Monday, February 27, 2017
"So God looked upon the earth, and indeed it was corrupt; for all flesh had corrupted their way on the earth."
At the beginning of the current legislative session, Empower Texans reported that Calendars Committee chair Todd Hunter was laying the groundwork for a speaker run, which makes his most recent campaign finance report very interesting....
Read the full CFR here.
Do not be deceived: “Evil company corrupts good habits.”
1 Corinthians 15:33
From yesterday's newsletter, "listening to local educators":
Two important meetings were with leaders of our local school districts. First, I met with school board trustees and Superintendent Brian Gottardy of North East ISD. Later that afternoon, I visited with Alamo Heights ISD Superintendent Kevin Brown and school board trustees Lisa Krenger and Lynn Thompson.Of course, as we reported in January, that same Kevin Brown is the current president of the Texas Association of School Administrators:
[Author's Note: Emphasis added.]
Bottom Line: It's not surprising, although it is revealing and (in a weird way) pretty funny...
Saturday, February 25, 2017
"Therefore by their fruits you will know them."
Annnnnnnnnnnnnnnnnnnnnnnd of course:
Barbara Pierce Bush, the daughter of former President George W. Bush, will headline a Planned Parenthood fundraiser in North Texas on Wednesday.Read the whole thing here.
She will be the keynote speaker at Planned Parenthood of Greater Texas' annual Fort Worth luncheon, helping to raise money for an organization that provides an array of reproductive and sexual health services, including abortions.
But it's not entirely unexpected. Bush's mother, former First Lady Laura Bush, has expressed support for the legality of abortion on a handful of occasions. The younger Bush, the CEO and co-founder of Global Health Corps, called Planned Parenthood an "exceptional organization" in a June New York Times interview, and attended a fundraiser for Democratic presidential candidate Hillary Clinton in Paris in October.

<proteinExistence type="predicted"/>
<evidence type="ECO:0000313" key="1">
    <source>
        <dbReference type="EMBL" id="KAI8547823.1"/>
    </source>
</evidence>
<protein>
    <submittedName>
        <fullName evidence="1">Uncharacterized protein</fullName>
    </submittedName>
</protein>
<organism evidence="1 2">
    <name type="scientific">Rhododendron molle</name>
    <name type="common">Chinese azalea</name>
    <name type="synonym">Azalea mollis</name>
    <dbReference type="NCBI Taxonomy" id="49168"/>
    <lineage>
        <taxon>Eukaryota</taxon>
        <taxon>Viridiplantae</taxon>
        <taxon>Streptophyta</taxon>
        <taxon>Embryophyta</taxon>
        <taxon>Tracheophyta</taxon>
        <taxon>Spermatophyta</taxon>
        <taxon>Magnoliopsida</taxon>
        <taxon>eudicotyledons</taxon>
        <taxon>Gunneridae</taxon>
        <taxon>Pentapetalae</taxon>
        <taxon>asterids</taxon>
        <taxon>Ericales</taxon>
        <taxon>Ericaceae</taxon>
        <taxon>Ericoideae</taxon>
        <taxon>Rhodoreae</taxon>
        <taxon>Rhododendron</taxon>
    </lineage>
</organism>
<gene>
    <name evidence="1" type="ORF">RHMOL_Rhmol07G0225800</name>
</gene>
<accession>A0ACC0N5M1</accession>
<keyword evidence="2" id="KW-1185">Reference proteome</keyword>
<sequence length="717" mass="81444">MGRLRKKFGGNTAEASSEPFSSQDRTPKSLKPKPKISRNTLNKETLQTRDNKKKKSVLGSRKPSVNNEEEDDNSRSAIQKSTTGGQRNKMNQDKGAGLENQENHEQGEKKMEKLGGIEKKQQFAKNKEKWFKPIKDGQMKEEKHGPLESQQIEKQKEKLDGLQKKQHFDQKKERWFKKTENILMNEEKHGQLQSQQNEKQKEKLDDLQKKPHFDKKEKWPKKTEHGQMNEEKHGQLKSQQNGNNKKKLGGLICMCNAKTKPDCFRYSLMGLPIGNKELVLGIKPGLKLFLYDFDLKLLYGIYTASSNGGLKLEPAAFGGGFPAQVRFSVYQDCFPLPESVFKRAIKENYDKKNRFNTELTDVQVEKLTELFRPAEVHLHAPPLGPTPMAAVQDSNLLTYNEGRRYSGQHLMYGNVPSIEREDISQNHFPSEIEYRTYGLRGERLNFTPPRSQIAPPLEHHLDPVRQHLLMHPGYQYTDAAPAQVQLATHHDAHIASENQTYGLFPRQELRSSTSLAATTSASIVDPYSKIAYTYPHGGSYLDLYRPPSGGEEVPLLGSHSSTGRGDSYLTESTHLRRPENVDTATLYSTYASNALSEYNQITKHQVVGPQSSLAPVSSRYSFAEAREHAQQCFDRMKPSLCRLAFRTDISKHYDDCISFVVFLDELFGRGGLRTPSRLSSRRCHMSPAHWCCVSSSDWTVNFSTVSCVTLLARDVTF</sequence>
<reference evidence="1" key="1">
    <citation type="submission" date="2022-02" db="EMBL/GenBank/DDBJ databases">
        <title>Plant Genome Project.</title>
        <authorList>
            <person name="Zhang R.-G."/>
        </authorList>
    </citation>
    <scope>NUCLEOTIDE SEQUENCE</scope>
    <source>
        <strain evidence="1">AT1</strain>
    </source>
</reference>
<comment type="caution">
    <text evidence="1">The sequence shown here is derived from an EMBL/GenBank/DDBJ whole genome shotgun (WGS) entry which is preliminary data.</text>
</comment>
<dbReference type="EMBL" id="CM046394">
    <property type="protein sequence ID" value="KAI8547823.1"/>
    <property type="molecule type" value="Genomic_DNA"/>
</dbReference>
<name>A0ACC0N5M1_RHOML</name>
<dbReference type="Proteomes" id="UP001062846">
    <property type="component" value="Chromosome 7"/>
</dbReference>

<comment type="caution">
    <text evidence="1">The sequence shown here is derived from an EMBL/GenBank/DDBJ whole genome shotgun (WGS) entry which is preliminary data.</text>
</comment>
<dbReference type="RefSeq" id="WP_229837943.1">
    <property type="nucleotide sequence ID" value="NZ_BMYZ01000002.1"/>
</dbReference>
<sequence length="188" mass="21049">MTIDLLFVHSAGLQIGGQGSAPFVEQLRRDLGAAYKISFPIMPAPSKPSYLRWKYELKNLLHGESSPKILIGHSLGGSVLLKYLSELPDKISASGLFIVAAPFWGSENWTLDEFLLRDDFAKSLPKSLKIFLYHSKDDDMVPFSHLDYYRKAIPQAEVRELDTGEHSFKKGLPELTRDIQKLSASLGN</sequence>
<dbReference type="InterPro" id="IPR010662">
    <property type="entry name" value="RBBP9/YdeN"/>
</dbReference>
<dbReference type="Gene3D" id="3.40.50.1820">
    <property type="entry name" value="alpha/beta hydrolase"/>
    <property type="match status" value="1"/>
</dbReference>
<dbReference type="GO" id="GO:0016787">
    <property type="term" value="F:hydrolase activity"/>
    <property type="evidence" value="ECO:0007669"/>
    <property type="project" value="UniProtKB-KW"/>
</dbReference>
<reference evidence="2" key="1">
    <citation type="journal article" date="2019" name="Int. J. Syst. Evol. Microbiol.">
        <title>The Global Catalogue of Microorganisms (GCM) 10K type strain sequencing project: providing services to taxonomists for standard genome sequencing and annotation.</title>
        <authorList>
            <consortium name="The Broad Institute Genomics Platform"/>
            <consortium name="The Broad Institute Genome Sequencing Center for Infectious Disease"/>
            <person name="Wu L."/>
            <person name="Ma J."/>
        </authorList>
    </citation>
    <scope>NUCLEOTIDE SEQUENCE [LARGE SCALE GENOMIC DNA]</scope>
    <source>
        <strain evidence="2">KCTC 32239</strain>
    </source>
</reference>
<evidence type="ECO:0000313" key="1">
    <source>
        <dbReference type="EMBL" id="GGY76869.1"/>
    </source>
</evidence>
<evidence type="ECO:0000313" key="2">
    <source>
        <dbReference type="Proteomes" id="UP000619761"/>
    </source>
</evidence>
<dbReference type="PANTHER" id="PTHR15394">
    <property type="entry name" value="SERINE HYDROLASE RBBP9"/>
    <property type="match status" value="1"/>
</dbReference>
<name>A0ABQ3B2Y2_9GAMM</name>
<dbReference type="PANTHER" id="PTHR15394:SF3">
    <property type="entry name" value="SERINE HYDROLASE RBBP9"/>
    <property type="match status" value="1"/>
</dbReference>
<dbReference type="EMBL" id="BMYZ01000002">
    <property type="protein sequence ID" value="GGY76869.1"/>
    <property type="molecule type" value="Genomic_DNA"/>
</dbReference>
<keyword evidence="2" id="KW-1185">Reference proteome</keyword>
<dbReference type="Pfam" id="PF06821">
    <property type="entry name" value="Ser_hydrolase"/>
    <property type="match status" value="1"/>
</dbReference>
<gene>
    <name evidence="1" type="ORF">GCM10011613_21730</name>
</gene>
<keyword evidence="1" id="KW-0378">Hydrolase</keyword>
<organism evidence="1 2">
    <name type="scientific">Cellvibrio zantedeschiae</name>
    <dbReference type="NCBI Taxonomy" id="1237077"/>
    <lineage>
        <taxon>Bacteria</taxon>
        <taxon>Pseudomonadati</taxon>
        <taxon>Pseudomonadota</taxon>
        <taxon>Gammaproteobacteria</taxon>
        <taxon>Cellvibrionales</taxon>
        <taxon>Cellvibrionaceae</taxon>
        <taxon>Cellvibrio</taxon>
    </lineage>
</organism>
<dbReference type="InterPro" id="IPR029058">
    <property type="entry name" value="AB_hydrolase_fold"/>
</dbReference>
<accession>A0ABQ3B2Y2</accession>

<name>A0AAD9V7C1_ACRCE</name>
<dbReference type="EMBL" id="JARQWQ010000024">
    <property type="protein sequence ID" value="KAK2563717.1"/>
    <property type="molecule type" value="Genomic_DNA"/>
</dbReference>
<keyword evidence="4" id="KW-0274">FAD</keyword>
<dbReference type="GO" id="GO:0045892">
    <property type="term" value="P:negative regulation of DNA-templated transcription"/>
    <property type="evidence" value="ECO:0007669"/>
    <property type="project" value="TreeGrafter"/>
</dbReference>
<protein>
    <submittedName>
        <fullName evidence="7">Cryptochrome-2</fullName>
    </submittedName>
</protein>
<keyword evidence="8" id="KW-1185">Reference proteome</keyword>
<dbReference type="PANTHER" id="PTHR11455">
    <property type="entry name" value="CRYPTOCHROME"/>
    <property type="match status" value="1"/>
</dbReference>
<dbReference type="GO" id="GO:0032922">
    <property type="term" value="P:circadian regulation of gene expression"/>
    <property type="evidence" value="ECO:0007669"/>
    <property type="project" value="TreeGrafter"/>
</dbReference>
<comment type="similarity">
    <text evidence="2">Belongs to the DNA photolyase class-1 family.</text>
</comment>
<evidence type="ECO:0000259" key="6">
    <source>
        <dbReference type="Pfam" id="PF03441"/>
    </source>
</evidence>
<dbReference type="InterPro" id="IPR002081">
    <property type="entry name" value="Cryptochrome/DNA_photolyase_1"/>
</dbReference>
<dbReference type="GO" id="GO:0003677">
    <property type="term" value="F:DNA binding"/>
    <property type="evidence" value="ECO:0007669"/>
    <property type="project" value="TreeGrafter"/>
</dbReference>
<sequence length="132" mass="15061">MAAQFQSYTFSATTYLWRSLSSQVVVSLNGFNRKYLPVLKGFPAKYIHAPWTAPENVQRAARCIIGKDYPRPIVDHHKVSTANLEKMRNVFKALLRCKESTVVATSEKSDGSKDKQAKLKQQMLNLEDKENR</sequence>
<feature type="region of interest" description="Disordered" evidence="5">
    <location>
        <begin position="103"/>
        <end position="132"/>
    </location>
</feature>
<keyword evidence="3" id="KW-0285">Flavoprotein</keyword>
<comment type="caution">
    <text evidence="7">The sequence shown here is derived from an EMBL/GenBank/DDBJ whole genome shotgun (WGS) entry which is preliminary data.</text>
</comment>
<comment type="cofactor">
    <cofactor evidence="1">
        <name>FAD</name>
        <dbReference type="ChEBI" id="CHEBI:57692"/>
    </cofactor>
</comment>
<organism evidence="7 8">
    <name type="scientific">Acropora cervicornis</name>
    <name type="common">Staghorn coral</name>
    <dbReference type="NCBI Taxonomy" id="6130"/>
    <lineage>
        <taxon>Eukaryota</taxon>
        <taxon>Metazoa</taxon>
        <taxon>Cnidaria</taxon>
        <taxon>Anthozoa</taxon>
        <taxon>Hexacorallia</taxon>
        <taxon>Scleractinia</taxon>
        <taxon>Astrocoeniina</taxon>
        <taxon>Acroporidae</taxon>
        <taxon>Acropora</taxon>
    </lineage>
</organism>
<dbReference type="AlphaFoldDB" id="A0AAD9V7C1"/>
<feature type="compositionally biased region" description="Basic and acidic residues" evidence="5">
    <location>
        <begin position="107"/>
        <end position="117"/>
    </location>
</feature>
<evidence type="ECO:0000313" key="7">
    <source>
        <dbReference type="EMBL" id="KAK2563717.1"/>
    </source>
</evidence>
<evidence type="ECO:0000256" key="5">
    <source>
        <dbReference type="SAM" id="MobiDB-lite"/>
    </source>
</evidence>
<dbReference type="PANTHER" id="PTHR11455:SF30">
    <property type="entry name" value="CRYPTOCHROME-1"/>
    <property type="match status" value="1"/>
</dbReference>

The family history:
Jeb Bush's grandfather, Prescott Bush, was an active supporter of Planned Parenthood, which was founded by Margaret Sanger in 1921 as the American Birth Control League. In 1947, Bush served as treasurer of the group's first national fundraising campaign—a move he would soon come to regret. In 1950, Prescott Bush narrowly lost an election for a US Senate seat in Connecticut after a columnist revealed his connection to the "Birth Control Society."Bottom Line: Never ever, ever forget that the Bush crime family helped turn Planned Parenthood into the genocidal force it is to day; any pro-life pretenses any of them make are politically convenient lies.
Friday, February 24, 2017
"Therefore by their fruits you will know them."
Fun times: Two months into the 85th Texas legislature, the Texas House's tax writing committee is finally going to hold their first hearing this coming Wednesday; you'll never guess who Chairman Dennis Bonnen invited to testify (actually, you'll totally guess):
Notice who's NOT on the list: The Texas Public Policy Foundation.
What this means: Lots of special-interest carve out bills along with a staged fight to "prevent tax increases."
Bottom Line: With Dennis Bonnen chairing the Ways and Means committee again this session, this isn't even remotely surprising though it is both revealing and (in it's own weird way) pretty funny.
"Do not be deceived, God is not mocked; for whatever a man sows, that he will also reap."
The Daily Texan has a curious way of choosing its editor-in-chief each year.Read the whole thing here.
Candidates write editorials laying out their vision, and then UT-Austin students vote online to “weigh in” on who gets the position (it’s not clear what effect this vote has).
The two candidates for the term starting June 1 are Janhavi Nemawarkar and Laura Hallas, and while they have contrasting visions for the job, both fundamentally misunderstand what role the public university can legally play in regulating offensive speech.
In her editorial, Nemawarkar expressed worry about the rise of white nationalist Richard Spencer and anti-feminist provocateur Milo Yiannopoulos. (Both editorials were published Friday, before unearthed comments by Yiannopoulos on age-of-consent laws blew up CPAC and his book deal.)
What should be our response to the protests and violence in reaction to these two? According to Nemawarkar, “we must learn to balance the protection of free speech with the fight against the normalization of these racist ideologies”: